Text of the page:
Research that has explored the relationship between the top management team's (TMT) level of risk aversion and market orientation has been equivocal (e.g. Jaworski and Kohli, 1993; Pulendran et al 2000). These mixed results may be due to the failure of these studies to include the environmental context. In other words, the importance of being wedded to the "served markets" may be more pronounced in stable markets, while dynamic market conditions may favor exploiting "blue ocean" arenas. The industry as a whole and the various niches in it are typically well-defined in stable markets. It behooves firms in these markets to concentrate on the "served markets" rather than seek uncharted territories. In dynamic contexts, on the other hand, the industry definition and its boundaries are constantly in flux, thus encouraging and necessitating firms to look for new market spaces. To date, the literature on market orientation does not address the impact that a TMT willing to accept risk may have on the market orientation-performance relationship under different environmental conditions. Thus the purpose of this study is to examine the impact that risk-taking behavior has on the market orientation-performance relationship under different environmental conditions.
The importance of the study stems from two fronts. First, it extends the extant research on market orientation by identifying the role of the TMT under different environmental conditions. Since it is the upper echelon that sets the strategic mandate for the firm, it is important to know when risk taking would be rewarded and when it would be penalized. Second, from a practical perspective, the study's findings offer a fine-grained analysis of when it would pay off to use market information to shift the organization's strategy.
In their meta analysis of the relationship between market orientation and performance, Kirca, Jayachandran, and Bearden (2005) found empirical support for the moderating influence of three aspects of the competitive environment--market turbulence, competitive intensity, and technological turbulence. Market turbulence refers to the number of customers and the stability of their preferences (Subramanian and Gopalakrishna, 2001; Slater and Narver, 1994a; Kohli and Jaworski, 1990). Competitive intensity refers to the level of competition faced by an organization (Jaworski and Kohli, 1993), which could be both current as well as potential competition that is typically a result of fading industry boundaries. Technological turbulence refers to the rate of technological change (Kohli and Jaworski, 1990). While these three aspects of the competitive environment may co-exist in some markets, this may not always be the case and hence cannot be taken as a given.. The literature (e.g., Narver and Slater, 1990; Kirca, Jayachandran, and Bearden, 2005) has always treated them separately for this reason.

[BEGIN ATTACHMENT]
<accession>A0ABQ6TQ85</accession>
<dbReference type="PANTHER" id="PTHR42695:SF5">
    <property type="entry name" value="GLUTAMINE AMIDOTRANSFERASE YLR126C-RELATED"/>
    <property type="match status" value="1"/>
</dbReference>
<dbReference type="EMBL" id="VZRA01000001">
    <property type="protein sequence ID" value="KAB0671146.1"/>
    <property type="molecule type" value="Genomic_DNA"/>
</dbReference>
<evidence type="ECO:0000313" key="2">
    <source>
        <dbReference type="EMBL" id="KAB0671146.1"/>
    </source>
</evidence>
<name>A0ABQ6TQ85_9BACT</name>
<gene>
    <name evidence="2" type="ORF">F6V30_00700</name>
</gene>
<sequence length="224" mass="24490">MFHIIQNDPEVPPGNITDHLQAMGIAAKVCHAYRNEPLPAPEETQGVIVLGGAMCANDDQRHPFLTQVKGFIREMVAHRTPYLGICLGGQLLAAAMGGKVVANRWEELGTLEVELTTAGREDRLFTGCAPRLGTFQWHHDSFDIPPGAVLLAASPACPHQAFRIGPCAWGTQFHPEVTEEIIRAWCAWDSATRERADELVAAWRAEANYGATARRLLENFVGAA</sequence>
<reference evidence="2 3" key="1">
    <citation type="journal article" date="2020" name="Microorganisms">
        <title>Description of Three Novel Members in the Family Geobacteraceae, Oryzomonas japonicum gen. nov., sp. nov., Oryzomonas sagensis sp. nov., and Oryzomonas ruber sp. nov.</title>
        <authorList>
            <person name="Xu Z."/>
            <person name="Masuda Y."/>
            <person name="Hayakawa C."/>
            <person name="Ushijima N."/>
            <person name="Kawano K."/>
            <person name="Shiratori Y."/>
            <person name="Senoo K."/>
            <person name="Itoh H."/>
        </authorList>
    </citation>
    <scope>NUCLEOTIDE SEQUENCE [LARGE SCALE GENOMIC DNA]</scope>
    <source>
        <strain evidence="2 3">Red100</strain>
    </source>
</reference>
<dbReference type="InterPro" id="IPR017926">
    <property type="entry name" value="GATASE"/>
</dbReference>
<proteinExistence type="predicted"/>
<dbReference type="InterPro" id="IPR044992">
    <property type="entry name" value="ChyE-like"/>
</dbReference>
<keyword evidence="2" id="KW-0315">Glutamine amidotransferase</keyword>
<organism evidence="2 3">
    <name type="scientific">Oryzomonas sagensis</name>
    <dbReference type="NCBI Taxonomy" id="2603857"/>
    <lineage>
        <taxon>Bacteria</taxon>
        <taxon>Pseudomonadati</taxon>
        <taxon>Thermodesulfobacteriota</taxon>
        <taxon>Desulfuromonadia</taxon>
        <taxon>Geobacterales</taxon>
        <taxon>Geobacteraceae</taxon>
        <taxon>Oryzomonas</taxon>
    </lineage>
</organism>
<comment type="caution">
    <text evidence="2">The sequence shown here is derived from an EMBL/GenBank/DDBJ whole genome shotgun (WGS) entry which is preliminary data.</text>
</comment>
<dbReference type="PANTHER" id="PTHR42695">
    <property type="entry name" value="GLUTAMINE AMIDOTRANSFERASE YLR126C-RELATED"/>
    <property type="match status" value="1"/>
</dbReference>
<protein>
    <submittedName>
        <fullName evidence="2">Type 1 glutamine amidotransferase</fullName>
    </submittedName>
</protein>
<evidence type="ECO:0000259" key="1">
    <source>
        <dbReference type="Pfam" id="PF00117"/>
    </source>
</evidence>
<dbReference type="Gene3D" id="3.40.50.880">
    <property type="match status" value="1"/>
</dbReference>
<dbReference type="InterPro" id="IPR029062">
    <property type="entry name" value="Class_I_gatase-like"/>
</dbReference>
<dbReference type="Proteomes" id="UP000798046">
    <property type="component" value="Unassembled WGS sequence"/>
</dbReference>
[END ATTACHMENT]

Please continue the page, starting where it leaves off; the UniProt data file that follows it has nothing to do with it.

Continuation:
It may be perfectly appropriate to be risk averse under environmental conditions when market and technological turbulence are low and competitive intensity is low. In such conditions an organization could concentrate on the "served market" where competitive advantage can be maintained by focusing on customer satisfaction (Slater and Narver, 1998). In fact deviating far from current successful practices based on the chance that new products and/or services may be successful may hurt profitability because these deviations come at a cost that may not be recouped.
Thus, while having a risk tolerant TMT is not necessary in stable environments in order to successfully implement a market orientation, it is necessary as market turbulence, competitive intensity and technological turbulence increase. In order to …